I’m going to make some slow cooked, 10 hour black bean soup today, so wish me luck. Today’s links:
- I’m all for hearing both sides of an argument and hear is an argument from law enforcement arguing that strong encryption is dangerous: NY Times Editorial. Here is why they are wrong: 1) Tech companies are offering encryption because they’re customers have demanded it AFTER our government behaved badly, 2) You can’t regulate or ban math and encryption is simply math, 3) Law enforcement seems to think they should have access to anything new that comes along. Or put another way, their authority and/or access always grows, but never shrinks. If we invent a device that can record our thoughts (think mental diary), should they have access to that too? No law enforcement person ever stands up to argue for less access. 4) Any backdoor into encryption makes the entire system weaker by definition and allows bad actors like repressive regimes or pissed of spouses to have a chance to go where they shouldn’t be able to go. For more on this, read this excellent piece: The rise of the new Crypto War.
- I’m a believer is business and have no problem with big businesses. In fact, one of the biggest in the world and largest in terms of worth (Apple) is one of my favorites. However it is stories like this that give you pause. DuPont and the Chemistry of Deception. My question is this: not one person involved, and it seems like there were many, had a conscious and chose to blow this whistle? This potentially effected the healths of thousands of people and there wasn’t one person?
- This human interest piece includes references to math and UCLA, so you know I’m going to be interested. The Singular Mind of Terry Tao. If you enjoy stories about geniuses (that word gets thrown around a lot, but Terry Tao is a rare talent), you’ll enjoy this.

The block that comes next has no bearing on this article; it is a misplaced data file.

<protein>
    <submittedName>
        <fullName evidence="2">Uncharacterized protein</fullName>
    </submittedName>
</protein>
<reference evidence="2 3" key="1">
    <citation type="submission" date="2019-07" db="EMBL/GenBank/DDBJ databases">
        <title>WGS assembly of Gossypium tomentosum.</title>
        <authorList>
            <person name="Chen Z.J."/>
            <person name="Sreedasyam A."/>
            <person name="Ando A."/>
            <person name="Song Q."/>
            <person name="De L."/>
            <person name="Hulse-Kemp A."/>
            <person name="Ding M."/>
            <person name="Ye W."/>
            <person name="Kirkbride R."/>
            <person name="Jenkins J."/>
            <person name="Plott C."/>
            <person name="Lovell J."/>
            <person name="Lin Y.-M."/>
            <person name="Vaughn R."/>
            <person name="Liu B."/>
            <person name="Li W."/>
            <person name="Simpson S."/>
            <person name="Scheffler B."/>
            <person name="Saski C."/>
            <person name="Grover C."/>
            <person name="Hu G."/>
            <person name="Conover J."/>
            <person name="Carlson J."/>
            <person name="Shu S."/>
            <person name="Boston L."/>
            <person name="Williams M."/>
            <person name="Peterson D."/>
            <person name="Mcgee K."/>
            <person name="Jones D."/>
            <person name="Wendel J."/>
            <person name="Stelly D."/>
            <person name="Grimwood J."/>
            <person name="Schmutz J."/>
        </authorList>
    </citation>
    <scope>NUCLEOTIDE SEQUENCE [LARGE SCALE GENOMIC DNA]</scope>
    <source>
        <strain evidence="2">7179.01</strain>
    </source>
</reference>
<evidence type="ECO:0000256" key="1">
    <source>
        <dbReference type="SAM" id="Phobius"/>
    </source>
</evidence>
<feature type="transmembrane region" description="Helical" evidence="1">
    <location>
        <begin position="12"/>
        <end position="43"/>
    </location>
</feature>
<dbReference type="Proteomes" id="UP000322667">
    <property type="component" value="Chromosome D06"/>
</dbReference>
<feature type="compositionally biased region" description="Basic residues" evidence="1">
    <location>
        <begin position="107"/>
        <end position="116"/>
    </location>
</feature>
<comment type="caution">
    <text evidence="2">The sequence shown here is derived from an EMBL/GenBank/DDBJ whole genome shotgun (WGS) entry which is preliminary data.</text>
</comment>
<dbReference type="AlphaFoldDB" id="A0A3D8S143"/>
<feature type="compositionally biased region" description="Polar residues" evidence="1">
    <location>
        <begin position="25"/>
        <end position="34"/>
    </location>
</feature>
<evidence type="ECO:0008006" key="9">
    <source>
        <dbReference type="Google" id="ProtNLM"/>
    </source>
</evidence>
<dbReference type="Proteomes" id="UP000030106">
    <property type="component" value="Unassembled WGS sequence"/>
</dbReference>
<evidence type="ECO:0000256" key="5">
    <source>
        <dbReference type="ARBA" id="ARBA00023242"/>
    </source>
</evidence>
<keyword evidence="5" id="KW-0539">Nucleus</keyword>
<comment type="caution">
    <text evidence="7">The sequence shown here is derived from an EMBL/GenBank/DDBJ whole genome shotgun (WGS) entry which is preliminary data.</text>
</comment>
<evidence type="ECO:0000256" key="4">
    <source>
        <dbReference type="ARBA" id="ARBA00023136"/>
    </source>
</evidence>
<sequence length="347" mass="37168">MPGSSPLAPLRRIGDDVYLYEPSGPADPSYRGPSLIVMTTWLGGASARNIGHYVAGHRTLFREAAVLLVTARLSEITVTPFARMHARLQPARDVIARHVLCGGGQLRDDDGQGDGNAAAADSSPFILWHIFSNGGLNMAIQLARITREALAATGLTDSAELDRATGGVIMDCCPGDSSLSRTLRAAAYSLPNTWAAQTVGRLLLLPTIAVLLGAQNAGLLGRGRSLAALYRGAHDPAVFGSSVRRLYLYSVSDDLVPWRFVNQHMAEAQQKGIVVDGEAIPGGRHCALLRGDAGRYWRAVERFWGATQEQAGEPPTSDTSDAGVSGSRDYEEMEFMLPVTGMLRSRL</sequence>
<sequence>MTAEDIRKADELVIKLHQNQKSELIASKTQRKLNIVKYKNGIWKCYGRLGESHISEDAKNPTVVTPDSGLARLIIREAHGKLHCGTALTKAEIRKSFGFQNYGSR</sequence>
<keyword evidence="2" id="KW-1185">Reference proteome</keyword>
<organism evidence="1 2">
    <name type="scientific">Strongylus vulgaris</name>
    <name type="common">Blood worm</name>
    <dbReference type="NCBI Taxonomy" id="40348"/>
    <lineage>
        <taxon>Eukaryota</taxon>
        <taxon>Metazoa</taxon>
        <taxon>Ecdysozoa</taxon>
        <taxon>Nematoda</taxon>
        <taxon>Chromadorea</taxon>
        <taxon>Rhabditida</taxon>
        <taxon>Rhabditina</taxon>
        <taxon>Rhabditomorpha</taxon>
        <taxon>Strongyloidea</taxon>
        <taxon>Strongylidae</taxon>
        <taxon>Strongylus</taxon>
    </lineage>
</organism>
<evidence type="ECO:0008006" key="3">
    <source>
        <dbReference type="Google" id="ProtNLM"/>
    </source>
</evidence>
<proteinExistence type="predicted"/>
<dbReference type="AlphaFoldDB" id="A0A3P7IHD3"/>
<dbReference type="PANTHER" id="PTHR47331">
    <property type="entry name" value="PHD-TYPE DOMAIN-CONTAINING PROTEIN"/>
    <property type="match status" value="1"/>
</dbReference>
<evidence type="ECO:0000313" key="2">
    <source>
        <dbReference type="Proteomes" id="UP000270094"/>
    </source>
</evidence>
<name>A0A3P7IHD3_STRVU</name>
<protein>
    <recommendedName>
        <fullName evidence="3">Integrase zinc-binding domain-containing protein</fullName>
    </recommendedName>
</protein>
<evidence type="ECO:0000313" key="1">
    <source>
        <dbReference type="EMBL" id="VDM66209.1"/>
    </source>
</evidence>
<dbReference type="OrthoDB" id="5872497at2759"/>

- Having grown up in an airline family, this story interested me greatly. When I was a kid and flying for free, you could make a flight 80+% of the time because planes weren’t as full then as they are today. Well clearly things have changed. More Than a Million People Are Getting Free Flights—and They Hate It.
- As someone who got married young by today’s standards, I find studies like this interesting. Bad News: Waiting Too Long to Get Married May Increase Your Risk of Divorce.
- This is for Seinfeld fans, like me. For a Show About Nothing, Seinfeld Changed a Lot Over Its Nine-Year Run.
- To say getting our education system right is important is an understatement. Educating children relies tremendously on good teachers and there are good teachers and bad teachers. How do you measure them? It turns out that this has always been a difficult question to answer. We’ve always tried to do this with data and numbers rather than by subjective evaluation, but teachers and their unions have always resisted this. This is a fairly balanced article talking about research into measuring teachers. The Science Of Grading Teachers Gets High Marks.
- I’m a big proponent of legalizing drugs because 1) people should be able to do whatever they want with their own bodies as long as it doesn’t harm others, 2) prohibition never works (for evidence of this, research anything that has ever been prohibited) and 3) we end up incarcerating way too many people for non-violent drug crimes which results in ruining their lives and costing tax payers an exorbitant sum. After one year of legalized marijuana, the state of Washington has released their tax revenues from its sale. Washington state gets $65 million in first-year taxes from marijuana.
- I know first hand the irrational cost of higher education in this country having gone through college and graduate school myself and now having a son in his senior year of a private four year college. This is a separate topic, but this is clearly one instance where it would be better to live in Europe. One of the biggest problems facing graduates and their parents is the soaring cost of school and the resulting debt. And it is bad even if you got to a great, reputable school. It is a tragedy when the school doesn’t improve your job prospects like what happens at a lot of for profit schools. And it should be no surprise that these for profit schools end up on a list of schools that contribute the most to total student debt. These 20 schools are responsible for a fifth of all graduate school debt. Now there are some really good schools on this list, but there are also all the schools that are part of the education industrial complex. And then there is USC which is neither for profit, nor a good school
- Want to learn more about the dark web (like Silk Road) and the inefficiency of allowing pharmaceutical companies to charge different prices to different countries? Great, you’ll love this piece: Why I Had to Buy My Wife’s Inhaler on the Dark Web.